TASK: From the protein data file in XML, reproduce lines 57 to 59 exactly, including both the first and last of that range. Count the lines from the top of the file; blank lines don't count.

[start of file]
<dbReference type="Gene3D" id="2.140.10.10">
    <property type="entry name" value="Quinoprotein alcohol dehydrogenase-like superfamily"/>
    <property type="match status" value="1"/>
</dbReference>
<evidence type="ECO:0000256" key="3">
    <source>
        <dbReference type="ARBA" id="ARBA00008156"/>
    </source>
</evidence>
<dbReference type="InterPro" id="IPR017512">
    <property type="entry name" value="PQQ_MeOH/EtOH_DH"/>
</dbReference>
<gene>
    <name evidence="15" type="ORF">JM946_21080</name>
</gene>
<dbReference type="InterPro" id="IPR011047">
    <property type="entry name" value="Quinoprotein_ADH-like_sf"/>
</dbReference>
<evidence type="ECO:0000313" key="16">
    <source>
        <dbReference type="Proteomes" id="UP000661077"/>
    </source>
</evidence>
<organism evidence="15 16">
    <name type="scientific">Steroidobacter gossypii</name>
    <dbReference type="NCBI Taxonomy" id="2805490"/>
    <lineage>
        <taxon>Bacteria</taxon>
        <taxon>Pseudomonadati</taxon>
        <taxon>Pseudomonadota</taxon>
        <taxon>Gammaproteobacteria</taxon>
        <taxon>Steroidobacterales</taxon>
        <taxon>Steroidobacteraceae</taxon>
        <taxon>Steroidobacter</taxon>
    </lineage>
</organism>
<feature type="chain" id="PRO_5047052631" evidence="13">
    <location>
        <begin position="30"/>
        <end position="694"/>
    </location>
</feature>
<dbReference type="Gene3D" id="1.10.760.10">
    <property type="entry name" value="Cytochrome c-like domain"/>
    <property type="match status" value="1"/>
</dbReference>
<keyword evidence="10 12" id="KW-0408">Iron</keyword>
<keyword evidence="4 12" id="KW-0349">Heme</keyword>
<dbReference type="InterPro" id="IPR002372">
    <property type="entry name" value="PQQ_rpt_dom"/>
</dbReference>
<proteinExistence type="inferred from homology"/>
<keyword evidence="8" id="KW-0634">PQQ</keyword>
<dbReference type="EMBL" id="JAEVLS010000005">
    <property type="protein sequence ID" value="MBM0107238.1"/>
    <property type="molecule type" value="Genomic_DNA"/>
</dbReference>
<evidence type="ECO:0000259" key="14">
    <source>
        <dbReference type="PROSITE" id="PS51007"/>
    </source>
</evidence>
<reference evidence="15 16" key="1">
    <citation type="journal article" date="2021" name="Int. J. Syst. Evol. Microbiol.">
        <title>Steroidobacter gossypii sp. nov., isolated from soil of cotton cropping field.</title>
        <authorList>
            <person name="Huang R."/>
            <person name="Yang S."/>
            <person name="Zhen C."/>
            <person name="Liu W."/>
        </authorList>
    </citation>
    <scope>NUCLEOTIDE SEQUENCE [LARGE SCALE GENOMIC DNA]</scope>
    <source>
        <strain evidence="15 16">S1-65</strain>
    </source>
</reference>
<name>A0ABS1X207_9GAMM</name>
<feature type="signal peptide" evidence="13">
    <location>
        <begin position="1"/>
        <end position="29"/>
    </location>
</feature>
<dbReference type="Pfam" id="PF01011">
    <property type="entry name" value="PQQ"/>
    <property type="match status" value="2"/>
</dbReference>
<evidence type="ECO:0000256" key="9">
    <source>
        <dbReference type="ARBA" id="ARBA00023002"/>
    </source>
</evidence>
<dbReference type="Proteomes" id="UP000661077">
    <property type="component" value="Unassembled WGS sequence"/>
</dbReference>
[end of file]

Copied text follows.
</dbReference>
<evidence type="ECO:0000259" key="14">
    <source>